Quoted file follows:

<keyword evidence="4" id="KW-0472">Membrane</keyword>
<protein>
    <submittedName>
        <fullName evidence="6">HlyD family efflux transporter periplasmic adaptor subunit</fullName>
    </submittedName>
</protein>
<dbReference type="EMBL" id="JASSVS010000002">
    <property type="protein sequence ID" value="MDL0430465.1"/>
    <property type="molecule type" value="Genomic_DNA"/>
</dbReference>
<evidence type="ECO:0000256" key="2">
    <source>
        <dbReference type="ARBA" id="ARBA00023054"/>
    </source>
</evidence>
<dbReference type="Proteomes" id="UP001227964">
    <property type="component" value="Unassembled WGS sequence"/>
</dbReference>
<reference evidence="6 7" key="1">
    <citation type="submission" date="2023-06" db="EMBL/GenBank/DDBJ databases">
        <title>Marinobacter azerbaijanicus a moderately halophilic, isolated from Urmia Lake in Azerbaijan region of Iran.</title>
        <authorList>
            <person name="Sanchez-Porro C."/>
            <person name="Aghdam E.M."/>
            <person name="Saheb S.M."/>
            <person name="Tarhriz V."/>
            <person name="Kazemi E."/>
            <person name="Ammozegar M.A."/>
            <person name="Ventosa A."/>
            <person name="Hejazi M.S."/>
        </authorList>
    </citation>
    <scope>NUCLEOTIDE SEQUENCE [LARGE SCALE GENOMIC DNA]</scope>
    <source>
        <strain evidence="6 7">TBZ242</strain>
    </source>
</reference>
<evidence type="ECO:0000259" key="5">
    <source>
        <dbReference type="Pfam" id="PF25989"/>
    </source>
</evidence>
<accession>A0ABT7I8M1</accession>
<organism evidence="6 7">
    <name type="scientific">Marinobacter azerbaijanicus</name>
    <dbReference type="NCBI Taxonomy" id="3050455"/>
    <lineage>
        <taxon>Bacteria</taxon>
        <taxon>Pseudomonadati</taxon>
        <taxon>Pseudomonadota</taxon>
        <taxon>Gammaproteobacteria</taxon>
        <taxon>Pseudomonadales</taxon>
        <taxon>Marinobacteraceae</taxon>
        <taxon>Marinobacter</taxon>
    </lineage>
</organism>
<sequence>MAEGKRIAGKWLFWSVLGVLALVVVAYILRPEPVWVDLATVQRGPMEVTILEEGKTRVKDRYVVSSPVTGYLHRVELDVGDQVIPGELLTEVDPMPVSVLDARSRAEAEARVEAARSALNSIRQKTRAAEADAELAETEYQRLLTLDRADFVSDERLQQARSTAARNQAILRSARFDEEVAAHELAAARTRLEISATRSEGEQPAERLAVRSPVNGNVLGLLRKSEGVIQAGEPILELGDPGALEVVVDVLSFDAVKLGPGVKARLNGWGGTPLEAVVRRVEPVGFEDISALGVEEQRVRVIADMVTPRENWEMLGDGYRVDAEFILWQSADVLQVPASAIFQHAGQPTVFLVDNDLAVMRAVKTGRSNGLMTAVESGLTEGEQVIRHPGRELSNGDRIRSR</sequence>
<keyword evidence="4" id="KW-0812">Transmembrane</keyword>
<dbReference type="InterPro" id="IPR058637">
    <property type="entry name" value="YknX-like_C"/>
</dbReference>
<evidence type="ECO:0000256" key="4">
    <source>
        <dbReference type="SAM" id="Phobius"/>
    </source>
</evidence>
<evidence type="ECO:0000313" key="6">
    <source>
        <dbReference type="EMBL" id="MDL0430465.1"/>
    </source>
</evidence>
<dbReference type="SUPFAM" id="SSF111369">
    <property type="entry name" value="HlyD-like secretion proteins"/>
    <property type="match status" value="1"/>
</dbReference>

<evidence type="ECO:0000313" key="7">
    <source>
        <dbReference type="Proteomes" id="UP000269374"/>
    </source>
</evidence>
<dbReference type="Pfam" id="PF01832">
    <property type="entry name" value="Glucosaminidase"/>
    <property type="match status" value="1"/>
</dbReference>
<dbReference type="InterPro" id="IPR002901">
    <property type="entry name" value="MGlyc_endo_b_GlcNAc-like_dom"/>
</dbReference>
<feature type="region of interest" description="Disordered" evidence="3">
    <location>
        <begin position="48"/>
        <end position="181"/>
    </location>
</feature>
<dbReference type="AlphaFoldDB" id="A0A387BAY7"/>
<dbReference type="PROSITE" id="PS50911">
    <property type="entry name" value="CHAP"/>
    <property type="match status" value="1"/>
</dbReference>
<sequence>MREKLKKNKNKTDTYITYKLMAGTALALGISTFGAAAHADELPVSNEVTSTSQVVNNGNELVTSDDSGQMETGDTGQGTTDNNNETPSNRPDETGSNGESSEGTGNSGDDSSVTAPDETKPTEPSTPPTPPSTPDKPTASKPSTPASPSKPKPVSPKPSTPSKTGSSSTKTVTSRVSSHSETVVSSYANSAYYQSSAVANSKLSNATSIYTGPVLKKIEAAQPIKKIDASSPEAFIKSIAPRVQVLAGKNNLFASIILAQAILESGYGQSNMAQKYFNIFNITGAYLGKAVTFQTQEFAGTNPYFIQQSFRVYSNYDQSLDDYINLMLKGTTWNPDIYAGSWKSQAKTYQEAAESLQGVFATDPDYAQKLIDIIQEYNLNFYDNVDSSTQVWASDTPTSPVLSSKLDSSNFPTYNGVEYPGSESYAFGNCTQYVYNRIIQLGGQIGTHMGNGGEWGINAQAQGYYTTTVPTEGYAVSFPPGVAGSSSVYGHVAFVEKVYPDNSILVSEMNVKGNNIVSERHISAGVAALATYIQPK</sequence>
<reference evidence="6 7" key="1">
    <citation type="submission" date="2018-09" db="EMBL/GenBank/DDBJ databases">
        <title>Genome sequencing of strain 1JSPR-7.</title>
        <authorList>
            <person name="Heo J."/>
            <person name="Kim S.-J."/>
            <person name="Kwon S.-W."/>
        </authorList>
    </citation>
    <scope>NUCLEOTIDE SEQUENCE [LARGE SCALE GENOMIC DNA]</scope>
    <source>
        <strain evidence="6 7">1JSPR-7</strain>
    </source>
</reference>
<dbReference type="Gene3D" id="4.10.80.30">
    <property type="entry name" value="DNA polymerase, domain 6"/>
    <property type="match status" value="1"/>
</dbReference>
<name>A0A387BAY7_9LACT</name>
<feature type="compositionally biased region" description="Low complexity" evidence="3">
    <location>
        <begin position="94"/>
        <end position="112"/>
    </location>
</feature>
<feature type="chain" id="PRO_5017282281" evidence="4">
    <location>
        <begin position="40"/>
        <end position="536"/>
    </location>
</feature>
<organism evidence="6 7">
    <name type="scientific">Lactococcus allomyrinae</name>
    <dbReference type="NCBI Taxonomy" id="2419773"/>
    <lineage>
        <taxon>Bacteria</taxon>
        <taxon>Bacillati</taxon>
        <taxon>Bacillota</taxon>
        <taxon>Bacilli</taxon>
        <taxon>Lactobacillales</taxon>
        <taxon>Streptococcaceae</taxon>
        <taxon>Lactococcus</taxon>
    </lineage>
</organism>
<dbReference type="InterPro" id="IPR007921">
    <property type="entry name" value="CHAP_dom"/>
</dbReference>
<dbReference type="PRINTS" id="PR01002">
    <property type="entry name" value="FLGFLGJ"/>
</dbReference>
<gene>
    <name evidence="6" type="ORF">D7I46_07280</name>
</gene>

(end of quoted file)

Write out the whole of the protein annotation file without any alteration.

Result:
<keyword evidence="4" id="KW-0472">Membrane</keyword>
<protein>
    <submittedName>
        <fullName evidence="6">HlyD family efflux transporter periplasmic adaptor subunit</fullName>
    </submittedName>
</protein>
<dbReference type="EMBL" id="JASSVS010000002">
    <property type="protein sequence ID" value="MDL0430465.1"/>
    <property type="molecule type" value="Genomic_DNA"/>
</dbReference>
<evidence type="ECO:0000256" key="2">
    <source>
        <dbReference type="ARBA" id="ARBA00023054"/>
    </source>
</evidence>
<dbReference type="Proteomes" id="UP001227964">
    <property type="component" value="Unassembled WGS sequence"/>
</dbReference>
<reference evidence="6 7" key="1">
    <citation type="submission" date="2023-06" db="EMBL/GenBank/DDBJ databases">
        <title>Marinobacter azerbaijanicus a moderately halophilic, isolated from Urmia Lake in Azerbaijan region of Iran.</title>
        <authorList>
            <person name="Sanchez-Porro C."/>
            <person name="Aghdam E.M."/>
            <person name="Saheb S.M."/>
            <person name="Tarhriz V."/>
            <person name="Kazemi E."/>
            <person name="Ammozegar M.A."/>
            <person name="Ventosa A."/>
            <person name="Hejazi M.S."/>
        </authorList>
    </citation>
    <scope>NUCLEOTIDE SEQUENCE [LARGE SCALE GENOMIC DNA]</scope>
    <source>
        <strain evidence="6 7">TBZ242</strain>
    </source>
</reference>
<evidence type="ECO:0000259" key="5">
    <source>
        <dbReference type="Pfam" id="PF25989"/>
    </source>
</evidence>
<accession>A0ABT7I8M1</accession>
<organism evidence="6 7">
    <name type="scientific">Marinobacter azerbaijanicus</name>
    <dbReference type="NCBI Taxonomy" id="3050455"/>
    <lineage>
        <taxon>Bacteria</taxon>
        <taxon>Pseudomonadati</taxon>
        <taxon>Pseudomonadota</taxon>
        <taxon>Gammaproteobacteria</taxon>
        <taxon>Pseudomonadales</taxon>
        <taxon>Marinobacteraceae</taxon>
        <taxon>Marinobacter</taxon>
    </lineage>
</organism>
<sequence>MAEGKRIAGKWLFWSVLGVLALVVVAYILRPEPVWVDLATVQRGPMEVTILEEGKTRVKDRYVVSSPVTGYLHRVELDVGDQVIPGELLTEVDPMPVSVLDARSRAEAEARVEAARSALNSIRQKTRAAEADAELAETEYQRLLTLDRADFVSDERLQQARSTAARNQAILRSARFDEEVAAHELAAARTRLEISATRSEGEQPAERLAVRSPVNGNVLGLLRKSEGVIQAGEPILELGDPGALEVVVDVLSFDAVKLGPGVKARLNGWGGTPLEAVVRRVEPVGFEDISALGVEEQRVRVIADMVTPRENWEMLGDGYRVDAEFILWQSADVLQVPASAIFQHAGQPTVFLVDNDLAVMRAVKTGRSNGLMTAVESGLTEGEQVIRHPGRELSNGDRIRSR</sequence>
<keyword evidence="4" id="KW-0812">Transmembrane</keyword>
<dbReference type="InterPro" id="IPR058637">
    <property type="entry name" value="YknX-like_C"/>
</dbReference>
<evidence type="ECO:0000256" key="4">
    <source>
        <dbReference type="SAM" id="Phobius"/>
    </source>
</evidence>
<evidence type="ECO:0000313" key="6">
    <source>
        <dbReference type="EMBL" id="MDL0430465.1"/>
    </source>
</evidence>
<dbReference type="SUPFAM" id="SSF111369">
    <property type="entry name" value="HlyD-like secretion proteins"/>
    <property type="match status" value="1"/>
</dbReference>

<evidence type="ECO:0000313" key="7">
    <source>
        <dbReference type="Proteomes" id="UP000269374"/>
    </source>
</evidence>
<dbReference type="Pfam" id="PF01832">
    <property type="entry name" value="Glucosaminidase"/>
    <property type="match status" value="1"/>
</dbReference>
<dbReference type="InterPro" id="IPR002901">
    <property type="entry name" value="MGlyc_endo_b_GlcNAc-like_dom"/>
</dbReference>
<feature type="region of interest" description="Disordered" evidence="3">
    <location>
        <begin position="48"/>
        <end position="181"/>
    </location>
</feature>
<dbReference type="AlphaFoldDB" id="A0A387BAY7"/>
<dbReference type="PROSITE" id="PS50911">
    <property type="entry name" value="CHAP"/>
    <property type="match status" value="1"/>
</dbReference>
<sequence>MREKLKKNKNKTDTYITYKLMAGTALALGISTFGAAAHADELPVSNEVTSTSQVVNNGNELVTSDDSGQMETGDTGQGTTDNNNETPSNRPDETGSNGESSEGTGNSGDDSSVTAPDETKPTEPSTPPTPPSTPDKPTASKPSTPASPSKPKPVSPKPSTPSKTGSSSTKTVTSRVSSHSETVVSSYANSAYYQSSAVANSKLSNATSIYTGPVLKKIEAAQPIKKIDASSPEAFIKSIAPRVQVLAGKNNLFASIILAQAILESGYGQSNMAQKYFNIFNITGAYLGKAVTFQTQEFAGTNPYFIQQSFRVYSNYDQSLDDYINLMLKGTTWNPDIYAGSWKSQAKTYQEAAESLQGVFATDPDYAQKLIDIIQEYNLNFYDNVDSSTQVWASDTPTSPVLSSKLDSSNFPTYNGVEYPGSESYAFGNCTQYVYNRIIQLGGQIGTHMGNGGEWGINAQAQGYYTTTVPTEGYAVSFPPGVAGSSSVYGHVAFVEKVYPDNSILVSEMNVKGNNIVSERHISAGVAALATYIQPK</sequence>
<reference evidence="6 7" key="1">
    <citation type="submission" date="2018-09" db="EMBL/GenBank/DDBJ databases">
        <title>Genome sequencing of strain 1JSPR-7.</title>
        <authorList>
            <person name="Heo J."/>
            <person name="Kim S.-J."/>
            <person name="Kwon S.-W."/>
        </authorList>
    </citation>
    <scope>NUCLEOTIDE SEQUENCE [LARGE SCALE GENOMIC DNA]</scope>
    <source>
        <strain evidence="6 7">1JSPR-7</strain>
    </source>
</reference>
<dbReference type="Gene3D" id="4.10.80.30">
    <property type="entry name" value="DNA polymerase, domain 6"/>
    <property type="match status" value="1"/>
</dbReference>
<name>A0A387BAY7_9LACT</name>
<feature type="compositionally biased region" description="Low complexity" evidence="3">
    <location>
        <begin position="94"/>
        <end position="112"/>
    </location>
</feature>
<feature type="chain" id="PRO_5017282281" evidence="4">
    <location>
        <begin position="40"/>
        <end position="536"/>
    </location>
</feature>
<organism evidence="6 7">
    <name type="scientific">Lactococcus allomyrinae</name>
    <dbReference type="NCBI Taxonomy" id="2419773"/>
    <lineage>
        <taxon>Bacteria</taxon>
        <taxon>Bacillati</taxon>
        <taxon>Bacillota</taxon>
        <taxon>Bacilli</taxon>
        <taxon>Lactobacillales</taxon>
        <taxon>Streptococcaceae</taxon>
        <taxon>Lactococcus</taxon>
    </lineage>
</organism>
<dbReference type="InterPro" id="IPR007921">
    <property type="entry name" value="CHAP_dom"/>
</dbReference>
<dbReference type="PRINTS" id="PR01002">
    <property type="entry name" value="FLGFLGJ"/>
</dbReference>
<gene>
    <name evidence="6" type="ORF">D7I46_07280</name>
</gene>